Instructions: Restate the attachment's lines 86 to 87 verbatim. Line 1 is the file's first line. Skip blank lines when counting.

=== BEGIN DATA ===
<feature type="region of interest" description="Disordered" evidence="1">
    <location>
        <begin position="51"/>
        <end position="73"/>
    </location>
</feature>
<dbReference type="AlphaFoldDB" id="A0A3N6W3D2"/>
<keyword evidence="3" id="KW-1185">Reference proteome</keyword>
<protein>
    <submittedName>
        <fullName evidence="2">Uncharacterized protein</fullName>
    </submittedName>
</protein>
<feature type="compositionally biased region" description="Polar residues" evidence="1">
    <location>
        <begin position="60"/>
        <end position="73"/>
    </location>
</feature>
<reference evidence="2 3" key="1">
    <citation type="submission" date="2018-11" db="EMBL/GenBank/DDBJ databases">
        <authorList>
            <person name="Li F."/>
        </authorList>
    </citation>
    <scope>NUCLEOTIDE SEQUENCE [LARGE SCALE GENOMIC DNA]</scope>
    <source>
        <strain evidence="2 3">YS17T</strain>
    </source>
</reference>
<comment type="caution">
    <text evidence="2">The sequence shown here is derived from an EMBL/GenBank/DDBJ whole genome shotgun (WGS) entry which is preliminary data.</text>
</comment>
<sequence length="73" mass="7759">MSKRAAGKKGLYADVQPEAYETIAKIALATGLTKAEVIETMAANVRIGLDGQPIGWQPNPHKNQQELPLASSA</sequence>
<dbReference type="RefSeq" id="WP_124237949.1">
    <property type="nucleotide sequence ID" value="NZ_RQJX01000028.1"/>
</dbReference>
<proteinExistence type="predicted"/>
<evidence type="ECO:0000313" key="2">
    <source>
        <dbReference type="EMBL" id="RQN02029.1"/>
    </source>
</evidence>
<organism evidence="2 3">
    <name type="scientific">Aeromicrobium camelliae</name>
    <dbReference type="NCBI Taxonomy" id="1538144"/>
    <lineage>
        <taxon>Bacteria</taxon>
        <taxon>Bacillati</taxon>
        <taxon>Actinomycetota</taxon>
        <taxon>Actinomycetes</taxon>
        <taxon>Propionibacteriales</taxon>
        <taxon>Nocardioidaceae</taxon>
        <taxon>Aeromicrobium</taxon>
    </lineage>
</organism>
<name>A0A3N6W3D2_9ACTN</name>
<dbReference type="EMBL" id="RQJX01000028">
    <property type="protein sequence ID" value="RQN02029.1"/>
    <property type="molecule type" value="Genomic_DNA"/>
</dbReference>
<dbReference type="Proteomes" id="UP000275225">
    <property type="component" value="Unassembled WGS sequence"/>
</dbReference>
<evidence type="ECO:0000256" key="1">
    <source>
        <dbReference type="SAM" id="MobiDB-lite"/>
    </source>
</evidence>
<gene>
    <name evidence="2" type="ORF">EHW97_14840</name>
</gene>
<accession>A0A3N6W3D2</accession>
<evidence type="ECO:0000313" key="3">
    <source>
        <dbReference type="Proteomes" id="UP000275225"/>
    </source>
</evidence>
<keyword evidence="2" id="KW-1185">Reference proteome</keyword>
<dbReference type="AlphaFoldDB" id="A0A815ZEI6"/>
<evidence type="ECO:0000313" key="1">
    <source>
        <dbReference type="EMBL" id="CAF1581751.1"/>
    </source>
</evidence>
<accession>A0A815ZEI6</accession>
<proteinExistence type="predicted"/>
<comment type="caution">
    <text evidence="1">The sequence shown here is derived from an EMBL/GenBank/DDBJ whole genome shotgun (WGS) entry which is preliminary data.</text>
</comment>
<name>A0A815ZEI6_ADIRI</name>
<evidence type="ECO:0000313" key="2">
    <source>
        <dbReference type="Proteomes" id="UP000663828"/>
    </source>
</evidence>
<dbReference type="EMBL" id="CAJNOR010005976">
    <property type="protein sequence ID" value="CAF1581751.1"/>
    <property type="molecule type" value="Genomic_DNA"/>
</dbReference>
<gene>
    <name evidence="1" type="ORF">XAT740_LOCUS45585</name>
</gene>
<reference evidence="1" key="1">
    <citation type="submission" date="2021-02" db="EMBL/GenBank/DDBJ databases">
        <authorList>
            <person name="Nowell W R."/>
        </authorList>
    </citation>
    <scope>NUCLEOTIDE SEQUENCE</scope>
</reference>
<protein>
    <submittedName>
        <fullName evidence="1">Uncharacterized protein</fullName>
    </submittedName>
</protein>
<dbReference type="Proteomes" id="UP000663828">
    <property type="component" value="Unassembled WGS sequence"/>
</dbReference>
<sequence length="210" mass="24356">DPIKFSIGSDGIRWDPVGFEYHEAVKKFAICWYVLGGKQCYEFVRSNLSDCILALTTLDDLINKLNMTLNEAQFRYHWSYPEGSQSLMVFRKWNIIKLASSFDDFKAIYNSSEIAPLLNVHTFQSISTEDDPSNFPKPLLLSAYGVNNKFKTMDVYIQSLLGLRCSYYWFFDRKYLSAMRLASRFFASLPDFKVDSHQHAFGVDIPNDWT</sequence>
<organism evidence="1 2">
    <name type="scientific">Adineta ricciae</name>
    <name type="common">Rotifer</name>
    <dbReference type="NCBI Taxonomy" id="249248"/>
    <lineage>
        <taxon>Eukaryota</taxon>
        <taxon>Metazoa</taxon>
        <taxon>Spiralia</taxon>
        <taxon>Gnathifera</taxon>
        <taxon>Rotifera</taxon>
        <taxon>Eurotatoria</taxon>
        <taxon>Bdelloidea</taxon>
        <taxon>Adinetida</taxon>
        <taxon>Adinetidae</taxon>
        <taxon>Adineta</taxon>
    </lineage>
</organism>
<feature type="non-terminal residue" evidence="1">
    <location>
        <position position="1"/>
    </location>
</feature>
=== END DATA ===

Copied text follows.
<accession>A0A815ZEI6</accession>
<proteinExistence type="predicted"/>